I’ve got the Clap!

UPS left my yarn yesterday….

Lorna’s Laces Lion & Lamb in Mixed Berries (potentially Clapotis for me):

Lorna’s Laces Shepherd’s Worsted in Lakeview (for SIL) (the camera washed the colors out a bit, the dark color is actually purple and the light rather greenish):

Lorna’s Laces Shepherd’s Worsted in Daffodil (for R):

However, before I jumped into the new yarn, I did a technique swatch. The knit-along group has had a bunch of discussions about why you twist the stitches right next to the dropped stitches and what happens if you don’t. I decided that before I pushed ahead, I should find out. I was also curious as to why the twists only occur on the knit side and not on the purl side.

Unfortunately, my camera was having trouble focusing on the off-white yarn on the light colored wood surface. And the battery died before I could make any changes. This photo is all you get today (and it’s rather fuzzy). I’ll take some better close-ups and do a more thorough review this weekend after I’ve blocked it. However, I did give this swatch a fair bit of pulling and tugging as abuse before I took the picture.

Key to the dropped columns:
1: All stitches next to the dropped stitch were twisted (knit-side and purl-side)
2: No stitches next to the dropped stitch were twisted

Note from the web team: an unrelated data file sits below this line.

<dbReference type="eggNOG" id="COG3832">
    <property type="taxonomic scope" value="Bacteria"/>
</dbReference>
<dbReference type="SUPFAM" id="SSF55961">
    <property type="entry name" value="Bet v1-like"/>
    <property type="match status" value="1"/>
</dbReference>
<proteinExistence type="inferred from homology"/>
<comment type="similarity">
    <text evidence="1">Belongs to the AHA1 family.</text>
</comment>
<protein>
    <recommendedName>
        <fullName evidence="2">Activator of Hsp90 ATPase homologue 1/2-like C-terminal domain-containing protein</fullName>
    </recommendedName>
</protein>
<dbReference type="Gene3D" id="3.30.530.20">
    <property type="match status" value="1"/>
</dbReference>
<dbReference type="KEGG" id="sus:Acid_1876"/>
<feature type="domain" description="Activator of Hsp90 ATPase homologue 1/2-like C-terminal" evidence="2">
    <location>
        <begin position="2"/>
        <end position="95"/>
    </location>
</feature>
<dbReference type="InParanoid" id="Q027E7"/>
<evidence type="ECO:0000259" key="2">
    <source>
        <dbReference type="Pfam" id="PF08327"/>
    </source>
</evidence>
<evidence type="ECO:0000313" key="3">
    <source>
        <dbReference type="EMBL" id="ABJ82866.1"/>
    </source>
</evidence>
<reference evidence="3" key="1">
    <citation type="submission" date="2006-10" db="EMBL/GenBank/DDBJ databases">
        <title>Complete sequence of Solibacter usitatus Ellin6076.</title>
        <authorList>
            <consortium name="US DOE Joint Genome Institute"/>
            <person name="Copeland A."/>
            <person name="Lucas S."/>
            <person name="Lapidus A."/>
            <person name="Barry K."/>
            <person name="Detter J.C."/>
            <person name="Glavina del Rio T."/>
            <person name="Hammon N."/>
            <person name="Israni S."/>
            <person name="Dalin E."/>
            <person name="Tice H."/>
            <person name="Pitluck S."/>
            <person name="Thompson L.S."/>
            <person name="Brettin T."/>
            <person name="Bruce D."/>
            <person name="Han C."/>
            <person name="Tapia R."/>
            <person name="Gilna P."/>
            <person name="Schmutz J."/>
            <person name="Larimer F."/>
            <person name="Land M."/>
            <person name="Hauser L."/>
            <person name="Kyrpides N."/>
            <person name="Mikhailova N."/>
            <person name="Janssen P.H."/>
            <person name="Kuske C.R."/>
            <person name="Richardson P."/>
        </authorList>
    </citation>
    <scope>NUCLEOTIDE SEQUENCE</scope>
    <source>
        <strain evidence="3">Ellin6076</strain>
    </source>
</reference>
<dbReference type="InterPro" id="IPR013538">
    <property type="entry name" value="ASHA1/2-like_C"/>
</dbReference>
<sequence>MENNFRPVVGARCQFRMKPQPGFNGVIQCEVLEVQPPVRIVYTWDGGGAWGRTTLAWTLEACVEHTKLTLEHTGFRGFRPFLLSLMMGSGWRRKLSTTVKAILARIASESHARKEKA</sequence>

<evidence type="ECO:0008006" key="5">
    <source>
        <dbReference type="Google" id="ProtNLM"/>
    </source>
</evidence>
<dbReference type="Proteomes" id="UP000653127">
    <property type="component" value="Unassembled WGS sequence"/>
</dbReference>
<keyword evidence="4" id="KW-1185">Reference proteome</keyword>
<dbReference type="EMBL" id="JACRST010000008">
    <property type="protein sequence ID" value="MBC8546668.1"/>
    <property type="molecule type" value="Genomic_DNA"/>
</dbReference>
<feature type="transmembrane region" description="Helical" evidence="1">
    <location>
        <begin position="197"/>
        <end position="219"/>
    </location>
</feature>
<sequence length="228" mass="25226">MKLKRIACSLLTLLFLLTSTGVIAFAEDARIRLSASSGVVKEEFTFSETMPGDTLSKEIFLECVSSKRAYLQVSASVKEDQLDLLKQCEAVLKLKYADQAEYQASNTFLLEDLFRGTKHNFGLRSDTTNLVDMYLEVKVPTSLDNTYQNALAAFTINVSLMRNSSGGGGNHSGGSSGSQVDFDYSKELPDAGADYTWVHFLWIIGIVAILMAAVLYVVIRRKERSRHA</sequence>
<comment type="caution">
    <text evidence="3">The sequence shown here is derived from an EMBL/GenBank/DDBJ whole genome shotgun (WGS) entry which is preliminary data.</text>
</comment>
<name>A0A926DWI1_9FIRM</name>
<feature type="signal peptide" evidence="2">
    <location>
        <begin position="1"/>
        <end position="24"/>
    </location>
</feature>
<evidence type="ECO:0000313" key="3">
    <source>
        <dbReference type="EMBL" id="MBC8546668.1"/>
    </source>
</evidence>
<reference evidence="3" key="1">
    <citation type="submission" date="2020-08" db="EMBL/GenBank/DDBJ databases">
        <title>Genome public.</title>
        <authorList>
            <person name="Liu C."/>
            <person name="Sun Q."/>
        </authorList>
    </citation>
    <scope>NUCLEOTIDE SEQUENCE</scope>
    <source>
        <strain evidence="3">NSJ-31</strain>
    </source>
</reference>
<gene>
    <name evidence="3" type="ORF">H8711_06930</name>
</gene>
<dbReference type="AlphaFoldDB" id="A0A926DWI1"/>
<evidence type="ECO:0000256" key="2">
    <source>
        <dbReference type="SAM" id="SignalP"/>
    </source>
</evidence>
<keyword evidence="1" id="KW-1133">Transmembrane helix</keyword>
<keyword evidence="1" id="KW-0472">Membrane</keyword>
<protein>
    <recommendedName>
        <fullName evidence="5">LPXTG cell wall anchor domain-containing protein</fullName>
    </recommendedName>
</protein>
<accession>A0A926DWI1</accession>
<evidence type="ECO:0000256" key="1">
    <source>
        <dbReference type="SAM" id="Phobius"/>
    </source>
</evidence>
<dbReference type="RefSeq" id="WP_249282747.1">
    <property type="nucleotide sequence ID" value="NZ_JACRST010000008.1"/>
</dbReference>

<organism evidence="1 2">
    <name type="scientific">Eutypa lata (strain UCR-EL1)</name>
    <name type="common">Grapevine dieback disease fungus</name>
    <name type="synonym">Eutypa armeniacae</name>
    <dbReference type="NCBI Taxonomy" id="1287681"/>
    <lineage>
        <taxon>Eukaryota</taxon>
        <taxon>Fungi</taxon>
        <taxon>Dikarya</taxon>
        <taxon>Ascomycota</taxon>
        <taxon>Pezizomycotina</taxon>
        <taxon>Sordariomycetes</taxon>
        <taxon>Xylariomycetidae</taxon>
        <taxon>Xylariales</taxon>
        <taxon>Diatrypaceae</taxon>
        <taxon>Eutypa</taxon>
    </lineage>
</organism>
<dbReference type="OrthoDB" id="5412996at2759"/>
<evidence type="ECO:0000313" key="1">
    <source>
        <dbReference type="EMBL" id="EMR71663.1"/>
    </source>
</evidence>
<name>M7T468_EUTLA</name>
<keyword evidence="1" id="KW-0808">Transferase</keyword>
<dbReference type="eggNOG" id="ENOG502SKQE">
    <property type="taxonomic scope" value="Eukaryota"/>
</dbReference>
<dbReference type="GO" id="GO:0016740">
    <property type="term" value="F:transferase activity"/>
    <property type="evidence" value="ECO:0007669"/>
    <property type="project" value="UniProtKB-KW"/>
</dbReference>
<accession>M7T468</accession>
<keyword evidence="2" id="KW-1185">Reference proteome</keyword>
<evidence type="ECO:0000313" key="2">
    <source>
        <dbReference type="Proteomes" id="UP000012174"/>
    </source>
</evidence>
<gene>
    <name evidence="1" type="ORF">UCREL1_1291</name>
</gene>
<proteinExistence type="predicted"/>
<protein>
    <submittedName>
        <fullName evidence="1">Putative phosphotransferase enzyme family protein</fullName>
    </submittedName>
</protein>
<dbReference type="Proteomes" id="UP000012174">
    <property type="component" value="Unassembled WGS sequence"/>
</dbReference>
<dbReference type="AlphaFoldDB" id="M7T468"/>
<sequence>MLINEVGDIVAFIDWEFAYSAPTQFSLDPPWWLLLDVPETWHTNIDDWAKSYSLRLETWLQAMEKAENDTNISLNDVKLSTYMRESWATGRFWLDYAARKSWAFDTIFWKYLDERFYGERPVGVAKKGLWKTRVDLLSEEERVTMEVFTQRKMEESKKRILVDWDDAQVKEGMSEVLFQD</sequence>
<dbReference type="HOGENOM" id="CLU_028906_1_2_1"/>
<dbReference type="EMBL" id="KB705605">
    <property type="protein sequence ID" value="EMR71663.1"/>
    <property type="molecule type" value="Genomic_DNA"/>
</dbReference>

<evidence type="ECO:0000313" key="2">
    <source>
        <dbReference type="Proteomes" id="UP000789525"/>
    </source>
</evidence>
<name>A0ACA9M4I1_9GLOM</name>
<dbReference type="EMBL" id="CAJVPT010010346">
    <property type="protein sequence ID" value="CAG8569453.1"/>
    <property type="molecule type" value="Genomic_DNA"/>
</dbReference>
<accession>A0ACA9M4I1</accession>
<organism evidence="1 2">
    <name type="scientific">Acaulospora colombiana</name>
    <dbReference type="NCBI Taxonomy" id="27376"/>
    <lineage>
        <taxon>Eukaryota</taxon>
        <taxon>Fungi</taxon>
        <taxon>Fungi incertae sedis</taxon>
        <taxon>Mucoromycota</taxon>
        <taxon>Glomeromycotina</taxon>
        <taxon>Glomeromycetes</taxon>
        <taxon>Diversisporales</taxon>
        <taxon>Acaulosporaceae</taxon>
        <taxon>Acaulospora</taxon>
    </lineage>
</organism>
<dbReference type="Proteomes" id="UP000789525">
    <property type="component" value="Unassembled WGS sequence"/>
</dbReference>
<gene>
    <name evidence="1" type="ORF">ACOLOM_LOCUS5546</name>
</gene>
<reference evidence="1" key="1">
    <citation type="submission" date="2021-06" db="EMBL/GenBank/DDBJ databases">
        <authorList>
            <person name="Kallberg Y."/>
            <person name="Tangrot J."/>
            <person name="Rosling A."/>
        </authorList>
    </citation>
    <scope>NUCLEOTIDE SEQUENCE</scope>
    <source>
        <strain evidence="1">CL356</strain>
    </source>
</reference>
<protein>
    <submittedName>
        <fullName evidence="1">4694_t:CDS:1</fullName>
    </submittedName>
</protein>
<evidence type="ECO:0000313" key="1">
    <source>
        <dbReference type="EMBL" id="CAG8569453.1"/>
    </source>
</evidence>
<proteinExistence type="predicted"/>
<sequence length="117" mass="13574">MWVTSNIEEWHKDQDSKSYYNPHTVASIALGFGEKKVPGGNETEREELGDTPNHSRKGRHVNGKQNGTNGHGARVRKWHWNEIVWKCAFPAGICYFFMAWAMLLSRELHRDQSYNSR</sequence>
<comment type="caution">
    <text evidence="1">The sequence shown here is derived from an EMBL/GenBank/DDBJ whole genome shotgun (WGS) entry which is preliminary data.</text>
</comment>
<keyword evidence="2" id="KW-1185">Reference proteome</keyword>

3: As specified in the pattern, only knit-side stitches next to the dropped stitch were twisted.

So what do we see? In column 1, there’s a crisp definition to the stitches right next to the ladder. In column 2, the stitches next to the ladder are looser than the rest of the stitches in the knit section. This is because they pull in a little of the slack from the ladder. This might become a little more pronounced through the life of the garment. In column 3, there’s a “rowing-out” issue. The alternation between twisted and untwisted stitches in that column produces a different tension by row. This visual effect is probably lessened in a varigated colorway and may be minimized with blocking. Perhaps the difference in the yarns contributes as well (technique swatch is 100% merino, pattern photo is wool/silk). I certainly didn’t really see it on the closeup photo with the pattern.

For my own Clapotis, I decided that I liked the look of column #1 the best, so I’ll be twisting stitches on the purl side as well.

Of course, I couldn’t resist starting a new project so I wound some balls and started on the Daffodil. By bedtime, I’d gotten to the last increase repeat. I haven’t dropped any stitches yet, but the ridges you see are where I purled the stitches to be dropped. I’m doing this without markers.

Tonight I’ll start working on the straight section and dropping stitches. I have a few concerns about whether the look of the decreases will match the look of the increases, but I’ll just have to wait and see. I can always make more changes for the second one.

1 comment

  1. Beth S.:

    Thank you! Your testing swatches really show the difference that a little stitch can make. And, hand me a kerchief, please, your stash of colorful yarns is making me drool…!

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